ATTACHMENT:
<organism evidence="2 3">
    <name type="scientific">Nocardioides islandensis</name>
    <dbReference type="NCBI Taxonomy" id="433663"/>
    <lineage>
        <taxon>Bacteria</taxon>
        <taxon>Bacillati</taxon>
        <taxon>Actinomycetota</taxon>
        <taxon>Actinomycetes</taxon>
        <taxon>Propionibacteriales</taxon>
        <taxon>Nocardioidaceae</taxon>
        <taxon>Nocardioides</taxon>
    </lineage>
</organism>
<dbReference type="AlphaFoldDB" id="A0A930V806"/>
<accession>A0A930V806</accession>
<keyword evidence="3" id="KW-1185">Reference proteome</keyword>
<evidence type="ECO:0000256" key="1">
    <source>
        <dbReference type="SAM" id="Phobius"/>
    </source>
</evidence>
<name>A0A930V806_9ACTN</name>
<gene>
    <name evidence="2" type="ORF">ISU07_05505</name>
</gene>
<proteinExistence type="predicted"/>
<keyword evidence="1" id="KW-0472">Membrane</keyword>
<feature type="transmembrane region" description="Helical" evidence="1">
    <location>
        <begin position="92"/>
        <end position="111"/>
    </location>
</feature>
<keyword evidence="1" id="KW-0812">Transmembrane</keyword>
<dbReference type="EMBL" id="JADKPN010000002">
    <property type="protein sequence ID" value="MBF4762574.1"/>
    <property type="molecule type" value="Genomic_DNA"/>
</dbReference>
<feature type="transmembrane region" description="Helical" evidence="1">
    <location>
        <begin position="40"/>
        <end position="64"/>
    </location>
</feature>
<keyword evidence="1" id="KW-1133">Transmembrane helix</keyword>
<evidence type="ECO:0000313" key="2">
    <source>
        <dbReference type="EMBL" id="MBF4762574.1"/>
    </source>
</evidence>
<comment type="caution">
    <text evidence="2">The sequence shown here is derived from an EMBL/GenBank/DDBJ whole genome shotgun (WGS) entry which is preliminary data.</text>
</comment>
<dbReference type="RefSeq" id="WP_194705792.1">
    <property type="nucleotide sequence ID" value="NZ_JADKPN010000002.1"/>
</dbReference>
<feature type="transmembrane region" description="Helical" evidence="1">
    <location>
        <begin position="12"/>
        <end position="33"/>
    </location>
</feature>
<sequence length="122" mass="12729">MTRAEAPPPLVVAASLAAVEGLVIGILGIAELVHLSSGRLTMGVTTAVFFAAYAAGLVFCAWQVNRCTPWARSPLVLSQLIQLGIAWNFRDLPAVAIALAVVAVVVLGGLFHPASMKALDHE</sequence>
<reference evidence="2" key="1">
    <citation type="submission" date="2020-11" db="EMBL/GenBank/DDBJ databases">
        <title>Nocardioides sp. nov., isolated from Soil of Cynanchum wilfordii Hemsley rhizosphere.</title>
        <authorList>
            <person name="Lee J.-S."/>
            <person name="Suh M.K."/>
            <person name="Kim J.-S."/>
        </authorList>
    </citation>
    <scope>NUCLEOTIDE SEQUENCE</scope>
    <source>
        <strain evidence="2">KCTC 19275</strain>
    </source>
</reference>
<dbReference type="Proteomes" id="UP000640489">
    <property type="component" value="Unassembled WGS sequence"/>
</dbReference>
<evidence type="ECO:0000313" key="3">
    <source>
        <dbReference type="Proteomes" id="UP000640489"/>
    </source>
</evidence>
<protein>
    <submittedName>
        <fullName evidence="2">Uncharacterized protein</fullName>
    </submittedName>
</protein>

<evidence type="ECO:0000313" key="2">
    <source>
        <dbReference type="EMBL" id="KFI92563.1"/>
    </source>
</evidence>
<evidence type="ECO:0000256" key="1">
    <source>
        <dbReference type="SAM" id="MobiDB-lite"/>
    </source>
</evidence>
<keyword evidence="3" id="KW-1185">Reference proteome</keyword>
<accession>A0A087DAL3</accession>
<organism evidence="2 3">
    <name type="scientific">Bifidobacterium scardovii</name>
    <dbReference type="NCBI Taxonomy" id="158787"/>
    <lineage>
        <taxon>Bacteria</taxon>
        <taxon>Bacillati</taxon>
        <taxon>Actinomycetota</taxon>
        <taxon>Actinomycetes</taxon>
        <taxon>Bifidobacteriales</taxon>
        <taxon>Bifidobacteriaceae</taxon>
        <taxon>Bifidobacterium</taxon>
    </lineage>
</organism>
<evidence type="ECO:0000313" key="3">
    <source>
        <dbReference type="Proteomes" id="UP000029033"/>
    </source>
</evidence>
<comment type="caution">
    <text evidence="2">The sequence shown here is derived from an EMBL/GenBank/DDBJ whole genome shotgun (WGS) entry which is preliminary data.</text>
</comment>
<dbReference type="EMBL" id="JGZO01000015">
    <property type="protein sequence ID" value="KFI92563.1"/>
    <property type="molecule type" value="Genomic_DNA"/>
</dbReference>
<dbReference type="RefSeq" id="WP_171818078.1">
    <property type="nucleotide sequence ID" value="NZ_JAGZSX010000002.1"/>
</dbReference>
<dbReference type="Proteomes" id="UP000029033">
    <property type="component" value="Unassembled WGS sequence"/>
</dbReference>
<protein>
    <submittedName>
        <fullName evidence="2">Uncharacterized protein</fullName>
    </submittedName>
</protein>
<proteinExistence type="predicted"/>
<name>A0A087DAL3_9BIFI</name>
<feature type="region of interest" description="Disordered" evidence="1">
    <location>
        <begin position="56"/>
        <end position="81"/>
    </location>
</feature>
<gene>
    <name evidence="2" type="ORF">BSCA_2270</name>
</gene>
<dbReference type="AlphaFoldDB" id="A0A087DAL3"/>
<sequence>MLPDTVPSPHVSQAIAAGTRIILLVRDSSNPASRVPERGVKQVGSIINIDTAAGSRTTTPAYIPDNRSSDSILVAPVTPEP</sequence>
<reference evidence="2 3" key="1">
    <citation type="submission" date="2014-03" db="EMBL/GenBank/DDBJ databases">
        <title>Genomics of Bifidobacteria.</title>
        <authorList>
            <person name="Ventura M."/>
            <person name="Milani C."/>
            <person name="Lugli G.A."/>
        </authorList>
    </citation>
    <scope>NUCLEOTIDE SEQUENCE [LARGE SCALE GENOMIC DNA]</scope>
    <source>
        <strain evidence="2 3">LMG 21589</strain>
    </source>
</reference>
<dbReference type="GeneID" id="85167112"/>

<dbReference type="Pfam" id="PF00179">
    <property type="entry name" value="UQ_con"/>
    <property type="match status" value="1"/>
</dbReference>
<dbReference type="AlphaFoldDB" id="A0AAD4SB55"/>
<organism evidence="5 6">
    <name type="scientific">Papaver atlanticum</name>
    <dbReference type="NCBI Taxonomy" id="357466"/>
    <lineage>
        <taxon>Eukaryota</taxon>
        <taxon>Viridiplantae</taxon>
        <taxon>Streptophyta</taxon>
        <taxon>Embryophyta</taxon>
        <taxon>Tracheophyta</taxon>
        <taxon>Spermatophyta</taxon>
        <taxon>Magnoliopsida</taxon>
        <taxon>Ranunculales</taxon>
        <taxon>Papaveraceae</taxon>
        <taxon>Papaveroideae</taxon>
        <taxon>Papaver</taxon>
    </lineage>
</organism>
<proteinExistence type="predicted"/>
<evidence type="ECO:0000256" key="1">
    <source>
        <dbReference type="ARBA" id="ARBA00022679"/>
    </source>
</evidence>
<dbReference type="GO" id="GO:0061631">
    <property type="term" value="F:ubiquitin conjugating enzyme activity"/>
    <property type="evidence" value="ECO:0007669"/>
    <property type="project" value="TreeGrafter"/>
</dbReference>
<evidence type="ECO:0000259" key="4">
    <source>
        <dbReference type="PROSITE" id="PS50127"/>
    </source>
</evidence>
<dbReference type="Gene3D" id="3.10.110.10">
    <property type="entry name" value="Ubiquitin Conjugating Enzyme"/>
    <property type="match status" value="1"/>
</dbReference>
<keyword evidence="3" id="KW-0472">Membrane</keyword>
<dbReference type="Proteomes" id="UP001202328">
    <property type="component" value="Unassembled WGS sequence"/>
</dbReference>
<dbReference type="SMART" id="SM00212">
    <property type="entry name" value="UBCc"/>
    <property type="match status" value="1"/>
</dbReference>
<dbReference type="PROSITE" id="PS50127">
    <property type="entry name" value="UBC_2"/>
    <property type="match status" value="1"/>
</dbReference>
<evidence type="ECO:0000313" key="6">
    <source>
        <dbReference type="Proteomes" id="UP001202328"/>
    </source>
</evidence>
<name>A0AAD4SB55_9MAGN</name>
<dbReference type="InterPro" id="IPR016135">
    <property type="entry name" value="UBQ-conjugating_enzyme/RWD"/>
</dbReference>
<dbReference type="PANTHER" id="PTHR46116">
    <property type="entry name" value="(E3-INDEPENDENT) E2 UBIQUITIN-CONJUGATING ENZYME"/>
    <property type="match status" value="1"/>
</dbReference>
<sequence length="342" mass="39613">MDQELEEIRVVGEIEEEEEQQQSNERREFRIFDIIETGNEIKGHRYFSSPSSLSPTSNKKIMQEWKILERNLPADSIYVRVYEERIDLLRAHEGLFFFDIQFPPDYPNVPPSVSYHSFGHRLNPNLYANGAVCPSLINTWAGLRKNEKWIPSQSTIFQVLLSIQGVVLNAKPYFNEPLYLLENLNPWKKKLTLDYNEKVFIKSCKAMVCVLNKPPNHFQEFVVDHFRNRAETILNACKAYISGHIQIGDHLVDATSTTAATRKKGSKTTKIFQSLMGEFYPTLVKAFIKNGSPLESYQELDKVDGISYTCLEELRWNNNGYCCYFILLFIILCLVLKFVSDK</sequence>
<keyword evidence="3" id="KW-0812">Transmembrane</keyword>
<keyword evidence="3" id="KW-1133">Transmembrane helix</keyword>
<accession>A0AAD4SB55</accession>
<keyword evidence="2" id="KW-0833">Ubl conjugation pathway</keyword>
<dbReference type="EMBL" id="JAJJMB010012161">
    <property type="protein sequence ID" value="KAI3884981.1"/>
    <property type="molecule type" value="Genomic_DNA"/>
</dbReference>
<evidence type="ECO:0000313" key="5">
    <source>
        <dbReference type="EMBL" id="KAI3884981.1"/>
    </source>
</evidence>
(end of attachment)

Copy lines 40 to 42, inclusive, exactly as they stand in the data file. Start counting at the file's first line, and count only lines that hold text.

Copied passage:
    <location>
        <begin position="40"/>
        <end position="64"/>